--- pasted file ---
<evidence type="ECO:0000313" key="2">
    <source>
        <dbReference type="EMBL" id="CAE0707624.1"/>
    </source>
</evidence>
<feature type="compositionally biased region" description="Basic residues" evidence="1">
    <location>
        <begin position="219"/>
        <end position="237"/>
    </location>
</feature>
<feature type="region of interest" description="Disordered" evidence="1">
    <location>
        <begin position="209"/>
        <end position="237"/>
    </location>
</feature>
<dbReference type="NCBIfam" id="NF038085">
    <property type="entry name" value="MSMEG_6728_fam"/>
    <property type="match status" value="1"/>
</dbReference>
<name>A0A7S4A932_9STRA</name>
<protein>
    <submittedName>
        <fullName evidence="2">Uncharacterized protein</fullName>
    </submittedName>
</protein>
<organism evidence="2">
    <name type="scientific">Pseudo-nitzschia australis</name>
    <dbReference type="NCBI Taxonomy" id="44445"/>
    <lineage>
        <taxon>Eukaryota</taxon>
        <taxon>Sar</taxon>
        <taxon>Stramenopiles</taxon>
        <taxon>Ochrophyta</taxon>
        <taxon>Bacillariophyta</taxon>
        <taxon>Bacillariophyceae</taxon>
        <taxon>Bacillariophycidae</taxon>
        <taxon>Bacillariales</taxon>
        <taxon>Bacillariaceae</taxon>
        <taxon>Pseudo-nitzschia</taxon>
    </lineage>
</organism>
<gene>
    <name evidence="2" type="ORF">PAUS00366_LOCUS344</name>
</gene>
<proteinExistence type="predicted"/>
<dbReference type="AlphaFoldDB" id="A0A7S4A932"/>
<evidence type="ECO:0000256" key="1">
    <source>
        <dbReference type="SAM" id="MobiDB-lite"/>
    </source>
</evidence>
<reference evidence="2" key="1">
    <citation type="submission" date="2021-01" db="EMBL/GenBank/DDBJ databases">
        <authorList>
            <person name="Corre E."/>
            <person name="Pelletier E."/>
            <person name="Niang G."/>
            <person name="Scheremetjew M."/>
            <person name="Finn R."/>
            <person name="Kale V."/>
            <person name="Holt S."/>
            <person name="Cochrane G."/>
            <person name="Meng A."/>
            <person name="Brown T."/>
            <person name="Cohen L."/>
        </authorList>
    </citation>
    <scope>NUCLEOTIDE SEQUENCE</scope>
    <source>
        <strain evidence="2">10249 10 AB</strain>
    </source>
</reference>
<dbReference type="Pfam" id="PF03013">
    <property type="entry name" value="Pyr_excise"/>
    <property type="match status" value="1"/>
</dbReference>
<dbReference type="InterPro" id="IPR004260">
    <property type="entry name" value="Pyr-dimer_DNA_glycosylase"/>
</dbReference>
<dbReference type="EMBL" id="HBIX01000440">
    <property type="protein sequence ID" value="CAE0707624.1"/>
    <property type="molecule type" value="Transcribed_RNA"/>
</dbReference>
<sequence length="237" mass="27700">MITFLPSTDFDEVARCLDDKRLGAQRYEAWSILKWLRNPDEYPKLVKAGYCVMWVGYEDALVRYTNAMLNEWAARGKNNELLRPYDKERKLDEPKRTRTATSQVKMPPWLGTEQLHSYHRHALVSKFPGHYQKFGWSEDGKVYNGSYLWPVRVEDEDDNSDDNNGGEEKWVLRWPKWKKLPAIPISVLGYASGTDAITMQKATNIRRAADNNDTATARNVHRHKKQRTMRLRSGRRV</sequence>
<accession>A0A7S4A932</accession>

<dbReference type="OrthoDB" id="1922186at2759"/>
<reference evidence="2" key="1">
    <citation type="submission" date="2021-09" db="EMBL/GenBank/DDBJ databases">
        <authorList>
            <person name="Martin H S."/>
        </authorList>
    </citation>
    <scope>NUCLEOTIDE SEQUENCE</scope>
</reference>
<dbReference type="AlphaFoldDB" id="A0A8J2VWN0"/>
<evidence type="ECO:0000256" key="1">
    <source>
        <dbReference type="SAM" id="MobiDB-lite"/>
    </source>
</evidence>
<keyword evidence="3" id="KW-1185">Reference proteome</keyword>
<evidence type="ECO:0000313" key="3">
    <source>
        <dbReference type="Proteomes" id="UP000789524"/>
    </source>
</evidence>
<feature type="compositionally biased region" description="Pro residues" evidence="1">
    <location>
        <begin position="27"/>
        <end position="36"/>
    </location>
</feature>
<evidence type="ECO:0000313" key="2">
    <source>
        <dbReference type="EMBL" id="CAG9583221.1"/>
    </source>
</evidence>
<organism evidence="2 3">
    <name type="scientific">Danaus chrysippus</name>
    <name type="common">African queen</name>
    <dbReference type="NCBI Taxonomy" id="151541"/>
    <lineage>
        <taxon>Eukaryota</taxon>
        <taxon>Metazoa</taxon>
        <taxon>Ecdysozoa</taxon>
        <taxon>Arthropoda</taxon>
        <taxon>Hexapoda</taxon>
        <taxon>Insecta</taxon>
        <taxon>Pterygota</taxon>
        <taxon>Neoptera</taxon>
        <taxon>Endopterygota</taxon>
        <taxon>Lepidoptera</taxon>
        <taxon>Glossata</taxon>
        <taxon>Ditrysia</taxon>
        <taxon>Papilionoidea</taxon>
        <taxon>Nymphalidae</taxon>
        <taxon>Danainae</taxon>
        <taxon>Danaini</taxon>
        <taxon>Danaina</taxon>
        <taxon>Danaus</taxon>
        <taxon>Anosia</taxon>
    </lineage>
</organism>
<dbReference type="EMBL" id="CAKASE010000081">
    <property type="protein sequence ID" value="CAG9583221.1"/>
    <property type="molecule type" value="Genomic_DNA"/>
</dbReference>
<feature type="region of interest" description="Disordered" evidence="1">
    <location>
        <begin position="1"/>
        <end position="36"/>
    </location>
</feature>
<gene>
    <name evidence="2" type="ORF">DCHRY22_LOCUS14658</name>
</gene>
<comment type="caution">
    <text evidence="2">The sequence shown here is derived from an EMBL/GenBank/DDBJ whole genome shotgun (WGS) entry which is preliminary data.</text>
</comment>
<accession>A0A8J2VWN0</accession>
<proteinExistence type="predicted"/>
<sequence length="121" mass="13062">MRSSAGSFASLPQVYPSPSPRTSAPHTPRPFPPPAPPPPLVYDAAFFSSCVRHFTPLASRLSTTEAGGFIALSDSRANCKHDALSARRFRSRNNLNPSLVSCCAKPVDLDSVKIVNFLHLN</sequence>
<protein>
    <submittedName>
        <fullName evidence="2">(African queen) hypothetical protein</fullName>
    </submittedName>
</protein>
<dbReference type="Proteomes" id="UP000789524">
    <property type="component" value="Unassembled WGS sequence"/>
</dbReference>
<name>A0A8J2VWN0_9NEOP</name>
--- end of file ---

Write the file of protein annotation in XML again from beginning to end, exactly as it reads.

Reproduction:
<evidence type="ECO:0000313" key="2">
    <source>
        <dbReference type="EMBL" id="CAE0707624.1"/>
    </source>
</evidence>
<feature type="compositionally biased region" description="Basic residues" evidence="1">
    <location>
        <begin position="219"/>
        <end position="237"/>
    </location>
</feature>
<feature type="region of interest" description="Disordered" evidence="1">
    <location>
        <begin position="209"/>
        <end position="237"/>
    </location>
</feature>
<dbReference type="NCBIfam" id="NF038085">
    <property type="entry name" value="MSMEG_6728_fam"/>
    <property type="match status" value="1"/>
</dbReference>
<name>A0A7S4A932_9STRA</name>
<protein>
    <submittedName>
        <fullName evidence="2">Uncharacterized protein</fullName>
    </submittedName>
</protein>
<organism evidence="2">
    <name type="scientific">Pseudo-nitzschia australis</name>
    <dbReference type="NCBI Taxonomy" id="44445"/>
    <lineage>
        <taxon>Eukaryota</taxon>
        <taxon>Sar</taxon>
        <taxon>Stramenopiles</taxon>
        <taxon>Ochrophyta</taxon>
        <taxon>Bacillariophyta</taxon>
        <taxon>Bacillariophyceae</taxon>
        <taxon>Bacillariophycidae</taxon>
        <taxon>Bacillariales</taxon>
        <taxon>Bacillariaceae</taxon>
        <taxon>Pseudo-nitzschia</taxon>
    </lineage>
</organism>
<gene>
    <name evidence="2" type="ORF">PAUS00366_LOCUS344</name>
</gene>
<proteinExistence type="predicted"/>
<dbReference type="AlphaFoldDB" id="A0A7S4A932"/>
<evidence type="ECO:0000256" key="1">
    <source>
        <dbReference type="SAM" id="MobiDB-lite"/>
    </source>
</evidence>
<reference evidence="2" key="1">
    <citation type="submission" date="2021-01" db="EMBL/GenBank/DDBJ databases">
        <authorList>
            <person name="Corre E."/>
            <person name="Pelletier E."/>
            <person name="Niang G."/>
            <person name="Scheremetjew M."/>
            <person name="Finn R."/>
            <person name="Kale V."/>
            <person name="Holt S."/>
            <person name="Cochrane G."/>
            <person name="Meng A."/>
            <person name="Brown T."/>
            <person name="Cohen L."/>
        </authorList>
    </citation>
    <scope>NUCLEOTIDE SEQUENCE</scope>
    <source>
        <strain evidence="2">10249 10 AB</strain>
    </source>
</reference>
<dbReference type="Pfam" id="PF03013">
    <property type="entry name" value="Pyr_excise"/>
    <property type="match status" value="1"/>
</dbReference>
<dbReference type="InterPro" id="IPR004260">
    <property type="entry name" value="Pyr-dimer_DNA_glycosylase"/>
</dbReference>
<dbReference type="EMBL" id="HBIX01000440">
    <property type="protein sequence ID" value="CAE0707624.1"/>
    <property type="molecule type" value="Transcribed_RNA"/>
</dbReference>
<sequence length="237" mass="27700">MITFLPSTDFDEVARCLDDKRLGAQRYEAWSILKWLRNPDEYPKLVKAGYCVMWVGYEDALVRYTNAMLNEWAARGKNNELLRPYDKERKLDEPKRTRTATSQVKMPPWLGTEQLHSYHRHALVSKFPGHYQKFGWSEDGKVYNGSYLWPVRVEDEDDNSDDNNGGEEKWVLRWPKWKKLPAIPISVLGYASGTDAITMQKATNIRRAADNNDTATARNVHRHKKQRTMRLRSGRRV</sequence>
<accession>A0A7S4A932</accession>

<dbReference type="OrthoDB" id="1922186at2759"/>
<reference evidence="2" key="1">
    <citation type="submission" date="2021-09" db="EMBL/GenBank/DDBJ databases">
        <authorList>
            <person name="Martin H S."/>
        </authorList>
    </citation>
    <scope>NUCLEOTIDE SEQUENCE</scope>
</reference>
<dbReference type="AlphaFoldDB" id="A0A8J2VWN0"/>
<evidence type="ECO:0000256" key="1">
    <source>
        <dbReference type="SAM" id="MobiDB-lite"/>
    </source>
</evidence>
<keyword evidence="3" id="KW-1185">Reference proteome</keyword>
<evidence type="ECO:0000313" key="3">
    <source>
        <dbReference type="Proteomes" id="UP000789524"/>
    </source>
</evidence>
<feature type="compositionally biased region" description="Pro residues" evidence="1">
    <location>
        <begin position="27"/>
        <end position="36"/>
    </location>
</feature>
<evidence type="ECO:0000313" key="2">
    <source>
        <dbReference type="EMBL" id="CAG9583221.1"/>
    </source>
</evidence>
<organism evidence="2 3">
    <name type="scientific">Danaus chrysippus</name>
    <name type="common">African queen</name>
    <dbReference type="NCBI Taxonomy" id="151541"/>
    <lineage>
        <taxon>Eukaryota</taxon>
        <taxon>Metazoa</taxon>
        <taxon>Ecdysozoa</taxon>
        <taxon>Arthropoda</taxon>
        <taxon>Hexapoda</taxon>
        <taxon>Insecta</taxon>
        <taxon>Pterygota</taxon>
        <taxon>Neoptera</taxon>
        <taxon>Endopterygota</taxon>
        <taxon>Lepidoptera</taxon>
        <taxon>Glossata</taxon>
        <taxon>Ditrysia</taxon>
        <taxon>Papilionoidea</taxon>
        <taxon>Nymphalidae</taxon>
        <taxon>Danainae</taxon>
        <taxon>Danaini</taxon>
        <taxon>Danaina</taxon>
        <taxon>Danaus</taxon>
        <taxon>Anosia</taxon>
    </lineage>
</organism>
<dbReference type="EMBL" id="CAKASE010000081">
    <property type="protein sequence ID" value="CAG9583221.1"/>
    <property type="molecule type" value="Genomic_DNA"/>
</dbReference>
<feature type="region of interest" description="Disordered" evidence="1">
    <location>
        <begin position="1"/>
        <end position="36"/>
    </location>
</feature>
<gene>
    <name evidence="2" type="ORF">DCHRY22_LOCUS14658</name>
</gene>
<comment type="caution">
    <text evidence="2">The sequence shown here is derived from an EMBL/GenBank/DDBJ whole genome shotgun (WGS) entry which is preliminary data.</text>
</comment>
<accession>A0A8J2VWN0</accession>
<proteinExistence type="predicted"/>
<sequence length="121" mass="13062">MRSSAGSFASLPQVYPSPSPRTSAPHTPRPFPPPAPPPPLVYDAAFFSSCVRHFTPLASRLSTTEAGGFIALSDSRANCKHDALSARRFRSRNNLNPSLVSCCAKPVDLDSVKIVNFLHLN</sequence>
<protein>
    <submittedName>
        <fullName evidence="2">(African queen) hypothetical protein</fullName>
    </submittedName>
</protein>
<dbReference type="Proteomes" id="UP000789524">
    <property type="component" value="Unassembled WGS sequence"/>
</dbReference>
<name>A0A8J2VWN0_9NEOP</name>